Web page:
by Raquel Rodriguez
Meanwhile, Jesus was in Bethany at the home of Simon. While He was eating, a woman came in with a beautiful alabaster jar of expensive perfume made from essence of nard. She broke open the jar and poured the perfume over his head. Some of those at the table were indignant. “Why waste such expensive perfume?” they asked. “It could have been sold for a year’s wages and the money given to the poor!” So they scolded her harshly. But Jesus replied, “Leave her alone. Why criticize her for doing such a good thing to me? You will always have the poor among you, and you can help them whenever you want to. But you will not always have me. She has done what she could and has anointed my body for burial ahead of time. I tell you the truth, wherever the Good News is preached throughout the world, this woman’s deed will be remembered.” (Mark 14:3-9)
For many years I secretly disliked Mary of Bethany. As a self-proclaimed Martha, I would read the account in Luke 10:38-42 and shake my head in disapproval of Mary’s “passivity” and lack of care. I too would have complained to Jesus. But His response caused me to re-evaluate each time: “There is only one thing worth being concerned about. Mary has discovered it, and it will not be taken away from her.” And though I detested Mary, a part of me desired to discover that one thing worth being concerned about. I determined to find that which would never be taken away from me.
In the three accounts that Mary is mentioned, she was always found at the feet of Jesus. Whether she was listening, crying or doing, she had made a choice to be found at the feet of Jesus. The last mention of Mary in Scriptures is precisely our passage above, also known as The Anointing at Bethany. And it is here that I uncovered the great treasure Mary had found and would not be taken from her. Mary had possession of a very costly thing, a spikenard that was roughly 300 denarii ($30,000-$35,000).
If in fact this oil was to be used for burial, why had Mary not broken the flask for her brother Lazarus when he had died? I believe Romans 10:17 will help us value Mary pouring of her best for Christ, “So then faith comes by hearing, and hearing by the word of God.” As Mary sat at the feet of Jesus, and heard the words of Jesus, her faith in Jesus increased. I have to believe that she knew mysteries of the Kingdom that we have yet to know. Jesus, who shared these truths with her, recognized her loving act as pleasant and right.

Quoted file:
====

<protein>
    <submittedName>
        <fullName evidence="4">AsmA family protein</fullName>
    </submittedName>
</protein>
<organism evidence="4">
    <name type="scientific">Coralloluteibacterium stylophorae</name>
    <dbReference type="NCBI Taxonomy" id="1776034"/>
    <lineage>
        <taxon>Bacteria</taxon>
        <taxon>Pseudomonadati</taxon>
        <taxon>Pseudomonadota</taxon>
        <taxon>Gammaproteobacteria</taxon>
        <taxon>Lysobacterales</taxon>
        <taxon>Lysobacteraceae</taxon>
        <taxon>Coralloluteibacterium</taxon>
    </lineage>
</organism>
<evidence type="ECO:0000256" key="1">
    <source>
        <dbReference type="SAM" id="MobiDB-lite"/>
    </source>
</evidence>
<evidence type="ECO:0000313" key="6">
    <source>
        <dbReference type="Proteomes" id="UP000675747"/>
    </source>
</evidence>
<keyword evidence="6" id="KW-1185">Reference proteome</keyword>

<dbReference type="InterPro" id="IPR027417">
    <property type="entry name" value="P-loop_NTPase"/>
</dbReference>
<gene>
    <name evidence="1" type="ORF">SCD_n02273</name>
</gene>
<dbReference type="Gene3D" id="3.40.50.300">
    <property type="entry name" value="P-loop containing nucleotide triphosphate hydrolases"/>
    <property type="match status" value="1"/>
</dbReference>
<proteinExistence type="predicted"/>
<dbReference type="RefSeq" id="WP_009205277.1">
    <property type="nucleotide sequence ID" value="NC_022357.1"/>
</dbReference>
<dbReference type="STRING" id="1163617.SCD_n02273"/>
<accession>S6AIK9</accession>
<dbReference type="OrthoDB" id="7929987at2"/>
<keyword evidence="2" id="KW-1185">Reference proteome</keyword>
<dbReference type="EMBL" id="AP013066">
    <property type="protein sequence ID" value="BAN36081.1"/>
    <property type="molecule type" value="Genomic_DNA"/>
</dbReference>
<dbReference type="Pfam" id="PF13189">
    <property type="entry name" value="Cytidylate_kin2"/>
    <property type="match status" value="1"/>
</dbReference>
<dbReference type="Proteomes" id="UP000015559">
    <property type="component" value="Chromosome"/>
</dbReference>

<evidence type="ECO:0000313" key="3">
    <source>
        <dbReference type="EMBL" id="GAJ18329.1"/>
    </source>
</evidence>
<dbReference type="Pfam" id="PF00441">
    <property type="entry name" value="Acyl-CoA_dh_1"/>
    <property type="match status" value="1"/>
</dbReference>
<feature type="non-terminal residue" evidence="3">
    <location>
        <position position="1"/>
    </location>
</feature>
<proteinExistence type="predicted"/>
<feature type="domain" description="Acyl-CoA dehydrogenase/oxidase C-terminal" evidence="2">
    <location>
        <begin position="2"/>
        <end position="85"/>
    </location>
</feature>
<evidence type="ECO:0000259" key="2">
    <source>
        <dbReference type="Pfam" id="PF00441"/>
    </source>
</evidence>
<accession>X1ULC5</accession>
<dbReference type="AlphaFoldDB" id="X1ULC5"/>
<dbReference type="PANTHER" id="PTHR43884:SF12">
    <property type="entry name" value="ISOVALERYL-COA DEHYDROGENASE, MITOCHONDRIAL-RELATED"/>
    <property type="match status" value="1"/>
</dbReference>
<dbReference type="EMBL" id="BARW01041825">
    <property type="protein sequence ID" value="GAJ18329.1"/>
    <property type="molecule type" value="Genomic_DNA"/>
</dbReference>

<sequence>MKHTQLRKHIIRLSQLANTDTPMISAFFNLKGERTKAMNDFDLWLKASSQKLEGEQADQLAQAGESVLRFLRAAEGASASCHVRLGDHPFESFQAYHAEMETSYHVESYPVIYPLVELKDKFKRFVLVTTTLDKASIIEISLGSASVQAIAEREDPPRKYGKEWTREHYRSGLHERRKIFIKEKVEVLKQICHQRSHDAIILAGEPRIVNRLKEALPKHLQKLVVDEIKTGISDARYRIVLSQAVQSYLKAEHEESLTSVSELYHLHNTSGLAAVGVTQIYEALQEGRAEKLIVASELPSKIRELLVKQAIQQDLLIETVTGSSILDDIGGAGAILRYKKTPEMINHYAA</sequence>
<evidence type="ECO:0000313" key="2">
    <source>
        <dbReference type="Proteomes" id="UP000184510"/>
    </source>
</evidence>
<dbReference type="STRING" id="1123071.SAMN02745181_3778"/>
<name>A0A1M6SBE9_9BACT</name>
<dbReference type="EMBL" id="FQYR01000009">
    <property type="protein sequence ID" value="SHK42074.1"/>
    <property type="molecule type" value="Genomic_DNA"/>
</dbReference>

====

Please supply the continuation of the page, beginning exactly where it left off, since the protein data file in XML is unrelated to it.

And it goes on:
Once the neck of the flask was broken, it had to be used. We read that the whole house was filled with the fragrant oil. Have you ever moved in to get the aroma of something and unknowingly pressed your nose on it? Now the scent is on you and for a period of time you can still smell it? Or how about going to a restaurant and leaving the place smelling like the food? As the spikenard was poured on to Jesus, dripped down from Jesus, the fragrance permeated throughout the home. As the people departed later on, they too carried the scent of the spikenard. Wherever they went after leaving Simon’s house, people could recognize that they had been in the presence of Jesus because they smelled like Him. But none carried a stronger scent than Mary, whose hands poured the oil on His head and her hair wiped his feet. Imagine carrying the fragrance of Christ on you?
"Now thanks be to God who always leads us in triumph in Christ, and through us diffuses the fragrance of His knowledge in every place. For we are to God the fragrance of Christ among those who are being saved and among those who are perishing. To the one we are the aroma of death leading to death, and to the other the aroma of life leading to life." (2 Corinthians 2:14-16)
At the feet of Jesus is where His fragrance is poured into our lives. Marvelous evidence that we have sat at His feet. This is a great mystery and one which cannot be taken away from us. And just as the flask once broken had to be used, so it is with our lives. Once we have been beautifully broken by the Gospel of Christ we will be used by God as the essence and fragrance of Christ everywhere we go. What is poured out for the Lord will be a memorial forever just as Mary’s pouring has not been forgotten.
What lessons can you gather from Mary?